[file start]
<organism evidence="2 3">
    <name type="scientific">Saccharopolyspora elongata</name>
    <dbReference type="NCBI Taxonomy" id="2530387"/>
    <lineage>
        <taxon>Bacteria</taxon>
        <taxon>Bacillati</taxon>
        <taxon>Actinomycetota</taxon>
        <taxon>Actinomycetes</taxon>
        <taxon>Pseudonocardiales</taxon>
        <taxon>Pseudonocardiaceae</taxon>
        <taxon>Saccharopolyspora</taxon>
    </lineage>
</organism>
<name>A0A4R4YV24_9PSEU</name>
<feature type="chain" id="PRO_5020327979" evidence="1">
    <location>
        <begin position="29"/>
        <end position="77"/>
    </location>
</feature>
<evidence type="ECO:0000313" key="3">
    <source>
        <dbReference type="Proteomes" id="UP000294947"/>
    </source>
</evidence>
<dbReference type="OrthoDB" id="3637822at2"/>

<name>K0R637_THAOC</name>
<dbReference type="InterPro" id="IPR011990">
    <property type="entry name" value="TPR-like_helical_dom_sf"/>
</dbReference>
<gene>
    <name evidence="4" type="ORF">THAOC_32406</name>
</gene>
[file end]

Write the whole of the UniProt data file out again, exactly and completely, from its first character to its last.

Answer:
<organism evidence="2 3">
    <name type="scientific">Saccharopolyspora elongata</name>
    <dbReference type="NCBI Taxonomy" id="2530387"/>
    <lineage>
        <taxon>Bacteria</taxon>
        <taxon>Bacillati</taxon>
        <taxon>Actinomycetota</taxon>
        <taxon>Actinomycetes</taxon>
        <taxon>Pseudonocardiales</taxon>
        <taxon>Pseudonocardiaceae</taxon>
        <taxon>Saccharopolyspora</taxon>
    </lineage>
</organism>
<name>A0A4R4YV24_9PSEU</name>
<feature type="chain" id="PRO_5020327979" evidence="1">
    <location>
        <begin position="29"/>
        <end position="77"/>
    </location>
</feature>
<evidence type="ECO:0000313" key="3">
    <source>
        <dbReference type="Proteomes" id="UP000294947"/>
    </source>
</evidence>
<dbReference type="OrthoDB" id="3637822at2"/>

<name>K0R637_THAOC</name>
<dbReference type="InterPro" id="IPR011990">
    <property type="entry name" value="TPR-like_helical_dom_sf"/>
</dbReference>
<gene>
    <name evidence="4" type="ORF">THAOC_32406</name>
</gene>